9 tips for feeding livestock during a drought
More hot, dry weather is forecast and that’s going to have ongoing implications for your livestock, especially if you are relying on supplements to feed them through to when pasture starts regrowing.
If you’re dealing with burnt-off pasture, a high weed seed burden and compacted soil, you might not get pasture of any quality for another month or perhaps two.
The supplement feed options for most block owners tend to be silage, baleage, or hay, and possibly some grain or grain-based supplements, eg multinuts. If you’re going to feed grain, it’s going to be more expensive, but that may be a cost you’re happy to bear, or one you can recoup with the birth of healthy calves or lambs. Adding grain to the diet of your livestock is something to take care with.
For adult beef cattle in good condition, a long dry summer isn’t as much of an issue if they are getting the basics of a good diet although they probably won’t grow or put on extra condition. But for a milking cow or a pregnant sheep or goat, nutritious feed is a priority.
The most important aspect of nutrition that goes missing over a long, dry summer is protein. Dietary crude protein levels will be at their lowest – 12% or less – and will begin to limit an animal’s ability to produce meat or milk during a hot dry summer. A lack of protein also begins to affect the efficiency of microbes in the rumen so they can’t do their job as well, meaning the animal begins to lose the ability to take nutrients out of their feed.
It’s easy to find out how much protein is in a ready-made supplement when you can just read the ingredients label on the bag. It becomes more difficult to work out protein and overall nutrition when you are feeding out hay or silage.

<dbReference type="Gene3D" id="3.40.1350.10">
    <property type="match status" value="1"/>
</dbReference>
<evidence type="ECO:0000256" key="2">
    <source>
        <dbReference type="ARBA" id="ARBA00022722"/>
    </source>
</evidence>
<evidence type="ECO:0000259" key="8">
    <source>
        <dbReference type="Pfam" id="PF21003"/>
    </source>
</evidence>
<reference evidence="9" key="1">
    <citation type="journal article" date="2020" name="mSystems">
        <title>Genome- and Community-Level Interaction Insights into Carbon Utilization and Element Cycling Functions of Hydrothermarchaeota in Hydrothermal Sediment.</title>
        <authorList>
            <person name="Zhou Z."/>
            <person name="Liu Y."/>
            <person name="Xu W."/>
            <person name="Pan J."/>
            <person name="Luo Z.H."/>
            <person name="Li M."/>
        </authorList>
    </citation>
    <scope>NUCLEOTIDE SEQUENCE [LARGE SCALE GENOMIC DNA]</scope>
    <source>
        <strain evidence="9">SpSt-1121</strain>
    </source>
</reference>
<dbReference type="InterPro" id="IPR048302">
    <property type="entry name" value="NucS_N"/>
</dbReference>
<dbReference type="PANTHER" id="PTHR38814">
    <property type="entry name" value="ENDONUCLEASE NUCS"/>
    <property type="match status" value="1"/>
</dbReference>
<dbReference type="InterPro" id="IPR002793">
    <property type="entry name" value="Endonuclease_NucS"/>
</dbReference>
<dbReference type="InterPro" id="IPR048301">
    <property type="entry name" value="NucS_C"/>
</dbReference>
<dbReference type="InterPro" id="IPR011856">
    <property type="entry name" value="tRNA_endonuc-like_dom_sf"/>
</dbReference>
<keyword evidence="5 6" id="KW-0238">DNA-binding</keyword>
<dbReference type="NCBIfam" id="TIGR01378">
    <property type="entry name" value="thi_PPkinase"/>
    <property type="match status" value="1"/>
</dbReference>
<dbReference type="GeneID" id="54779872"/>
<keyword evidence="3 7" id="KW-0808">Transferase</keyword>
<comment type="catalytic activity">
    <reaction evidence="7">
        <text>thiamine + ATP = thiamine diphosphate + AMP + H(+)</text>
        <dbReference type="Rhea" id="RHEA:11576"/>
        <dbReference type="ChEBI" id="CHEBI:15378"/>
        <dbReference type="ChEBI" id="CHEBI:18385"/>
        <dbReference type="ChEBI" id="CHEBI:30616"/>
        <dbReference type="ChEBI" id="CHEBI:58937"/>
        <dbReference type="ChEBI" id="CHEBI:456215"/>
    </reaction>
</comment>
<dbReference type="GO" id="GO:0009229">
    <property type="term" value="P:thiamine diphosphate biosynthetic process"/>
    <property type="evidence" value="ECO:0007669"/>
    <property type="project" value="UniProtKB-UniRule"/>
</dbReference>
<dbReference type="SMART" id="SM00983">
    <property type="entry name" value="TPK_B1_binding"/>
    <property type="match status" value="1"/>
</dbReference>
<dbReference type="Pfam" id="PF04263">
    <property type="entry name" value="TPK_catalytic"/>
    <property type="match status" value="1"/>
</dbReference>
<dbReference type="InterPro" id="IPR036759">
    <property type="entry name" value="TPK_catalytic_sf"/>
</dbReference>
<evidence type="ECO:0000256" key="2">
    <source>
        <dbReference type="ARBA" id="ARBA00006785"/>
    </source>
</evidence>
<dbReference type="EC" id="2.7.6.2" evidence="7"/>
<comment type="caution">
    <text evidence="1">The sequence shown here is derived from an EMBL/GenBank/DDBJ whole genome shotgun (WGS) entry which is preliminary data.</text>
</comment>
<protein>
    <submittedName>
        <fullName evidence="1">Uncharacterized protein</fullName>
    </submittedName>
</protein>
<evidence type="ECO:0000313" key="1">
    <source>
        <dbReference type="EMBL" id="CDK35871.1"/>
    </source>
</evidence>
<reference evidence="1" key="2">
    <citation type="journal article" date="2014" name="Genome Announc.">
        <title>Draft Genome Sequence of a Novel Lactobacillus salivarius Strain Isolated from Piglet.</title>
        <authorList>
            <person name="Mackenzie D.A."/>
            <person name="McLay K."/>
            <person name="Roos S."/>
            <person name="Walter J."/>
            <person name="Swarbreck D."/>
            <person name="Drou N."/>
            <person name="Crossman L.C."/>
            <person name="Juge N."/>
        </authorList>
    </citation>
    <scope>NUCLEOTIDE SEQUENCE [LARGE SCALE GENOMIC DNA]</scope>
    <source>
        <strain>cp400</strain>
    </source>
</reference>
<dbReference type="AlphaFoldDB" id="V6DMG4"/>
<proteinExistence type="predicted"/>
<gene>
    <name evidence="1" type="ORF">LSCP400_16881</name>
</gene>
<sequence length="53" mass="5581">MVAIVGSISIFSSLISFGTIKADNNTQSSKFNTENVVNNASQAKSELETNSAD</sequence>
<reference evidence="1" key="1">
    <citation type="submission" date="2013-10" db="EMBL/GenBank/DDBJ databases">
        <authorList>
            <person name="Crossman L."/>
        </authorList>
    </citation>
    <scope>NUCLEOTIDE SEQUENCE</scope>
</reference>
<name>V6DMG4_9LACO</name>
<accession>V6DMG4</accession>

1. The best hay contains mostly leaf, with some fine stalks, and the leaves should be green, not yellow.
2. Mostly stalky, yellow hay provides fibre and almost nothing else nutritionally so you are going to need some other kind of supplement, eg grain, specialist feed.
3. Lucerne (alfalfa) hay/chaff is high in protein and makes a good added extra to normal pasture hay.
4. Feed hay first to help prevent gorging and stock losses.
5. Weigh hay bales to give you a better estimate of feeding levels – stand on your scales holding a bale, then take away your weight.
1. Don’t feed out more than 500g of grain per animal per day.
2. Ruminants, eg cattle, sheep, goats cannot be maintained on grain alone – they also need to be eating pasture stubble, straw or hay to help produce enough saliva which aids in breaking down feed so they can gain nutrients from it, and to neutralise acid in the rumen.
3. If grain constitutes a high proportion of the ration, mix 15g of sodium bicarbonate (baking soda) per 1kg grain to help offset the effects of grain overload – bicarb can help to neutralise the acid in the rumen.
4. Oats, barley or ryecorn fed to sheep do not need to be processed for effective digestion. Whole grain is better as it stimulates chewing and addition of saliva, and breaks down less rapidly in the rumen, reducing the risk of acidosis compared with feeding processed grains. Cattle require processing of wheat, barley and ryecorn to maximise utilisation of grain. However, oats generally do not need processing.